A bi-partisan bill has been introduced in the House to make clear that the Department of Veterans Affairs has the authority to study medical cannabis. The measure was introduced by the House Veterans’ Affairs Committee ranking Democrat, Rep. Tim Walz, and Republican committee chairman Rep. Phil Roe.
In a press release, Walz notes that “22 percent of veterans report using cannabis as a safer and more effective alternative to opioids and drug cocktails currently prescribed by the VA for medical conditions such as [post-traumatic stress disorder] and chronic pain.” Another 92 percent of veterans support medical cannabis research, he added.
“While we know cannabis can have life-saving effects on veterans suffering from chronic pain or PTSD, there has been a severe lack of research studying the full effect of medicinal cannabis on these veterans. That is why I am so proud to introduce this legislation. Simply put, there is no department or organization better suited to conduct this critically important research than VA, and there will never be a better time to act.” – Walz in a statement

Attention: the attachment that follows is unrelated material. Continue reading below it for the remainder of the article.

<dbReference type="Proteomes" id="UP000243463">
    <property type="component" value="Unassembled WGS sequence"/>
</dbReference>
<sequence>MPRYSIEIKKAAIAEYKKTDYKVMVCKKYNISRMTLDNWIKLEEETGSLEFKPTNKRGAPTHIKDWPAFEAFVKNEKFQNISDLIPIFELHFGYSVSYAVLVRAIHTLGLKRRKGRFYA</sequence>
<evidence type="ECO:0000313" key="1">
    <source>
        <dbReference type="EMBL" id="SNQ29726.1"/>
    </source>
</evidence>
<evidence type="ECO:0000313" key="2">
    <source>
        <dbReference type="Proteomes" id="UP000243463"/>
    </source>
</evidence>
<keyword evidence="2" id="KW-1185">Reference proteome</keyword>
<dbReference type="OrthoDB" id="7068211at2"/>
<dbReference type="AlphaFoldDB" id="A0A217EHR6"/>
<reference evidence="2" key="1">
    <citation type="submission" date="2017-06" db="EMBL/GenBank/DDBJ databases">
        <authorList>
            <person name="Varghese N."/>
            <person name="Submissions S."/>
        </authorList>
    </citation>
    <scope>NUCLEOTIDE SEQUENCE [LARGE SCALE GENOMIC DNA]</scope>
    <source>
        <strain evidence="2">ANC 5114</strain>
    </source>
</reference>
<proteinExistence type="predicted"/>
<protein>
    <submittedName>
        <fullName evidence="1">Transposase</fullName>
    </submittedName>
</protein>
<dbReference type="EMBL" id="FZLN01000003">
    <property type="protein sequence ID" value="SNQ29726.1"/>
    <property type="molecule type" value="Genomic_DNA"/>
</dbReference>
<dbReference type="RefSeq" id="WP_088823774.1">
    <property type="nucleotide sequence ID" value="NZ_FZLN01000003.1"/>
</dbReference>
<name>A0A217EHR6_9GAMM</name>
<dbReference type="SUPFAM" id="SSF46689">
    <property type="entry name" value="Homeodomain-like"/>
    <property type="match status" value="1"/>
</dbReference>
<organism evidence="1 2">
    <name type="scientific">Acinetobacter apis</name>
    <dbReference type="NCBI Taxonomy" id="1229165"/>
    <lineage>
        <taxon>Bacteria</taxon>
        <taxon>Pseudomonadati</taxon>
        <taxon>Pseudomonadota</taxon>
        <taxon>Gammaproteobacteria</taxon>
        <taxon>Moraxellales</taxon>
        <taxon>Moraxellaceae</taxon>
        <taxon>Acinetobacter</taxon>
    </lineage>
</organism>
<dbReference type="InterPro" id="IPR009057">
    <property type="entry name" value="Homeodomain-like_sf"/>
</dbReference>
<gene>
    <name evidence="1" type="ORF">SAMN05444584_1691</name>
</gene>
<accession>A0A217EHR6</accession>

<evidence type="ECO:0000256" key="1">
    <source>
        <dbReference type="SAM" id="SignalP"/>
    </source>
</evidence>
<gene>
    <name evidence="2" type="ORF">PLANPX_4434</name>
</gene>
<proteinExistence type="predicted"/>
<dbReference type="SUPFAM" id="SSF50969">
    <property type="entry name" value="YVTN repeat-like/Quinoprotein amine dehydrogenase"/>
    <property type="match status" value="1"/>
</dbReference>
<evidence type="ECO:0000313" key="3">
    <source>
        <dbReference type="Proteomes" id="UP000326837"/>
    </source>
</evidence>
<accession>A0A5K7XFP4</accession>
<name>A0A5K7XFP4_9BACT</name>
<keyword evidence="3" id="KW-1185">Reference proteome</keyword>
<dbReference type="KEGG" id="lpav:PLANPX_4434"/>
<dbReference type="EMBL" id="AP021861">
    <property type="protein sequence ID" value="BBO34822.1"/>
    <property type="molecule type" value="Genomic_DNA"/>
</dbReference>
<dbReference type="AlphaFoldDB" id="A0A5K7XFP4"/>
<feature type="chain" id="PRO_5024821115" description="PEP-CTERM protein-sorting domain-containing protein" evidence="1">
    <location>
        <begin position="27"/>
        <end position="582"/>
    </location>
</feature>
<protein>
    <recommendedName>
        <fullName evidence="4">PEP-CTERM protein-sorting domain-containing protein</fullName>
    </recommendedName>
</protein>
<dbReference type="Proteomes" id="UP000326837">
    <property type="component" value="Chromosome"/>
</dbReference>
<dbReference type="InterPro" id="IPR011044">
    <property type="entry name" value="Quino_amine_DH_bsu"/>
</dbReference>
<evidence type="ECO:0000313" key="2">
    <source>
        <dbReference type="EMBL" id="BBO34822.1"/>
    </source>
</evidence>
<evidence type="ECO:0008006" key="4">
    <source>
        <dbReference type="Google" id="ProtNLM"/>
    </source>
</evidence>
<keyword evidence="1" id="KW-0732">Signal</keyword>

Roe, a physician, said he is “keenly aware of the need to look for opioid alternatives to treat patients’ chronic pain” but stopped short of supporting the ability for VA doctors to recommend medical cannabis until there is “sound science behind whether or not medical cannabis is an effective treatment.”
“Since serving as Chairman of the House Committee on Veterans’ Affairs, I’ve heard from many veterans, both with physical and invisible wounds, who believe medical cannabis could benefit them. This is why I support the department researching cannabis just like any other drug to see if this alternative therapy would truly benefit patients.” – Roe in a statement
The bill comes months after former VA Secretary David Shulkin wrote a letter to Walz informing him that “federal law restricts VA’s ability to conduct research involving medical marijuana or refer veterans to such research projects.”
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